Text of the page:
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Lesson 2: Jesus, Our King *

Introduction: What an odd title ("Jesus, Our King") for a lesson on Hebrews, when Hebrews never calls Jesus King! The word "king" only appears in Hebrews 7, and it is talking about someone else. Have you ever heard the expression "If it walks like a duck and talks like a duck, it must be a duck?" Let's continue with our study of Hebrews 1 which describes Jesus in the same terms you would use to describe a king.

  1. Jesus' Scepter

    1. Read Hebrews 1:8. We pick up where we left off last week in Hebrews 1. Who, again, is the being described as the Son? (Jesus.)

      1. Who is the speaker here? ( Hebrews 1:5 - God the Father.)

      2. What does God the Father call Jesus in verse 8? (He calls Him God. This again bolsters the doctrine of the Trinity. God the Father calls Jesus "God [the Son].")

      3. How long will Jesus be God? (Verse 8 tells us that Jesus' throne lasts forever.)

    2. Re-read Hebrews 1:8 and add verse 9. Verse 8 refers to a scepter. What is a "scepter?" (This is a rod - a symbol of the power of the king. If you think back to the story of Esther, when she approached the king without an invitation, her life depended upon the king extending his scepter to her. Esther 4:11.)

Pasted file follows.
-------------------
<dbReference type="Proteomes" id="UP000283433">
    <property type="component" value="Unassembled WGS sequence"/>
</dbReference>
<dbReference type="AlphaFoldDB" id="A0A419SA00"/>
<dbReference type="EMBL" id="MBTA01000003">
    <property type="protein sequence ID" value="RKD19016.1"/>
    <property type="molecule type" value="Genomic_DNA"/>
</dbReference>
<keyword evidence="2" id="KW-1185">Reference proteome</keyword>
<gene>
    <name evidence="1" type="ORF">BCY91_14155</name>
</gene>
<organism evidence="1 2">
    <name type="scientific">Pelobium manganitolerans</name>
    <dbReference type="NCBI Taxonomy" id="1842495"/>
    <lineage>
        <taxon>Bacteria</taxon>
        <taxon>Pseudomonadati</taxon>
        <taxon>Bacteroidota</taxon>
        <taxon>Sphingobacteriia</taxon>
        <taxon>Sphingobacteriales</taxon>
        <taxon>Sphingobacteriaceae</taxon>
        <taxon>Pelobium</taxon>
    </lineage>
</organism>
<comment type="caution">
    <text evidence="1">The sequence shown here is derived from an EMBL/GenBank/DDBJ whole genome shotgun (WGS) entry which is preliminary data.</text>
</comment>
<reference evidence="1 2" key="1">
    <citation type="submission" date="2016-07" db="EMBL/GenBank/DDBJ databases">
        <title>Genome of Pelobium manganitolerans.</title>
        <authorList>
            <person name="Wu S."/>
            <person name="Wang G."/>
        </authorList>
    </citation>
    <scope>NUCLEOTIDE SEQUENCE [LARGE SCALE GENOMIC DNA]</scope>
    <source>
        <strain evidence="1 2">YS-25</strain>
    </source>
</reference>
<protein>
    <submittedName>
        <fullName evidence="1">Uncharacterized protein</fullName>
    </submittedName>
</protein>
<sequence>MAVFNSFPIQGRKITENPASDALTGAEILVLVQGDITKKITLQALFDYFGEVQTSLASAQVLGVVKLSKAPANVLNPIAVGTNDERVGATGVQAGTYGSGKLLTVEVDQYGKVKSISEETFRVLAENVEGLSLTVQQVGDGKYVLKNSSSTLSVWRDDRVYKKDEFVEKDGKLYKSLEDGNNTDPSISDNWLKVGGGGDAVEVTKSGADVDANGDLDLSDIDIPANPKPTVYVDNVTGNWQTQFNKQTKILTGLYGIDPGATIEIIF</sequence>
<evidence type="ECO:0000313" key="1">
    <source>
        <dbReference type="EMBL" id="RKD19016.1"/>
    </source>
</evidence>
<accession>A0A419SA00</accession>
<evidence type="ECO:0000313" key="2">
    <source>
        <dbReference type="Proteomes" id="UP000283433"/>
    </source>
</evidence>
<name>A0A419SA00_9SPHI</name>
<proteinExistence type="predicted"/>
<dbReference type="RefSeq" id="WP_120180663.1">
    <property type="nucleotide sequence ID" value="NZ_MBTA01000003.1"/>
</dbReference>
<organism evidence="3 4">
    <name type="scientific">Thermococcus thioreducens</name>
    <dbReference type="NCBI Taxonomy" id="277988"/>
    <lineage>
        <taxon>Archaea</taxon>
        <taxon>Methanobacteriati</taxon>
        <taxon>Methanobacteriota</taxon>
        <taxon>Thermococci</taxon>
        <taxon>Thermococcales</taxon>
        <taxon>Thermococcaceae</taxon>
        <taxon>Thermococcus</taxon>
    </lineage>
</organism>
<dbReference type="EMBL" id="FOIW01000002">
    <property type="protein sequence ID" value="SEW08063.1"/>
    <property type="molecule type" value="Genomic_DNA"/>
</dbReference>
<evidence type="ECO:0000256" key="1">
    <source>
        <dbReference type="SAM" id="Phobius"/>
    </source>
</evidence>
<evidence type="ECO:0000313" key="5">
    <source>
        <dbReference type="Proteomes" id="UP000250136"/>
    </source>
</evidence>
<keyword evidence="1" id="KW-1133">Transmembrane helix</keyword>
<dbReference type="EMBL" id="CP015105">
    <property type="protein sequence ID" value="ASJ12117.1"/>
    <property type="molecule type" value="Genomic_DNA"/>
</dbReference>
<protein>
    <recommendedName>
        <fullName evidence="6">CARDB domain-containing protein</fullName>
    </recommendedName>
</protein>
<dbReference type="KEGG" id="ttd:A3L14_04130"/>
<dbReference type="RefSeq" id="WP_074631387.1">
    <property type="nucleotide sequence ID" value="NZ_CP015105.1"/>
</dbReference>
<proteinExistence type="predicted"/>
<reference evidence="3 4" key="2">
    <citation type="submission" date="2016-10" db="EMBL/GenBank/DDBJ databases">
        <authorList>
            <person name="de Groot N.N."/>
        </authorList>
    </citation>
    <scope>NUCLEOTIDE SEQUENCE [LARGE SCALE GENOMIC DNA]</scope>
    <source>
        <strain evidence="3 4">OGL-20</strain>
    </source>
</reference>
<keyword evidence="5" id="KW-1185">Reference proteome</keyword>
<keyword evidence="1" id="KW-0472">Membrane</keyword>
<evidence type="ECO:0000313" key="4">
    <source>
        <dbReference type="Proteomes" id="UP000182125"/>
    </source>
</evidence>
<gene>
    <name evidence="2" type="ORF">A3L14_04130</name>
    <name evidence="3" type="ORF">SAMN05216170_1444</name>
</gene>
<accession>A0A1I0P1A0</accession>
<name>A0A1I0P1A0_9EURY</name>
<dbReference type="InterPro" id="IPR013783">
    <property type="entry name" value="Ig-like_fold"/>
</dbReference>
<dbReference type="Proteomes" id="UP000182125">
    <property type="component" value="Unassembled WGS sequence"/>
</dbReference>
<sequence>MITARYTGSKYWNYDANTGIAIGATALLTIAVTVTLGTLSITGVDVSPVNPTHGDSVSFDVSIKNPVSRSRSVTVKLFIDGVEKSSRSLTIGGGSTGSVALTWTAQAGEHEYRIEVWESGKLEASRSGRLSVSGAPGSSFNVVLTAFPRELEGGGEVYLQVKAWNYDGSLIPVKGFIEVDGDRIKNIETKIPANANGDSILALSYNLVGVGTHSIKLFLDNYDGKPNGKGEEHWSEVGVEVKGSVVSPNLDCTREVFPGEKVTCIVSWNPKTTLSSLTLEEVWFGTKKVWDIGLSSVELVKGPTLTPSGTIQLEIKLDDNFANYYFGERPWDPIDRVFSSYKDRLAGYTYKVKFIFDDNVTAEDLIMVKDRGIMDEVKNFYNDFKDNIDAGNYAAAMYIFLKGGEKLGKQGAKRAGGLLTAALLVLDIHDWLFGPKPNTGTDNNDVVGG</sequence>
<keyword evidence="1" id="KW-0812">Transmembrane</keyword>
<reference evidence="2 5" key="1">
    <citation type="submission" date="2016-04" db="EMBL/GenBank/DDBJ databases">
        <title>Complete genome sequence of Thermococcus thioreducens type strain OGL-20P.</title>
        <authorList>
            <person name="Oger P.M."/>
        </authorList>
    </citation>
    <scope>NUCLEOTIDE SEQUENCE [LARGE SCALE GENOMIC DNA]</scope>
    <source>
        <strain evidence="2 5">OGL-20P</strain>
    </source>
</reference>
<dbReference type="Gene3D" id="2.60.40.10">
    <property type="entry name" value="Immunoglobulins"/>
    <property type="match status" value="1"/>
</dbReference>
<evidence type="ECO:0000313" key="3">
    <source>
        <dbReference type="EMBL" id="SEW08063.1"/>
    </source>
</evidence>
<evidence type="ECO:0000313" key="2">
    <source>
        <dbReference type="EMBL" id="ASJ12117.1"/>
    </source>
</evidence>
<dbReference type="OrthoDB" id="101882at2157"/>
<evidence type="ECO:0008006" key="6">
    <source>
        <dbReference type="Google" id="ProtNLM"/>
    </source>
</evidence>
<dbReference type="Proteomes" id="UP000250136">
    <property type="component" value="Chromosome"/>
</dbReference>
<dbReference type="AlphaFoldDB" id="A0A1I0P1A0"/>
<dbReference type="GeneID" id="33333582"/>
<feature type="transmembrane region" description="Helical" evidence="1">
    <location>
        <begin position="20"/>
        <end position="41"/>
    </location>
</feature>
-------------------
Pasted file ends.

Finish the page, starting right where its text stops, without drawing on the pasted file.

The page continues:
1. Would someone who is not a king have a scepter? (No, they would have just a stick because their stick carries no authority.)

      2. Jesus' scepter is righteousness according to verse 8. Explain to me how righteousness is the power of Jesus' kingdom? (Remember in our overview of the book of Hebrews last week, that we learned that Jesus' current work in heaven is His ministry as our High Priest? The righteousness that comes from His perfect life and death is the power of His kingdom that most concerns us. This is the power that allows us eternal life together with Jesus.)

    3. Read Psalms 45:6-7. It appears that the writer of Hebrews was quoting from Psalms when he wrote Hebrews 1:8-9. Why did Hebrews change the Psalms description of Jesus' scepter from "justice" to "righteousness?" (Jesus fulfilled the requirement of the law when He died in our place so that we could have His righteousness. This is beyond justice from our point of view. Because Jesus was willing to suffer what justice required, we have righteousness. That is why at the stage where Jesus is our High Priest in heaven, His "power" is righteousness. He has satisfied justice, so that we can have righteousness.)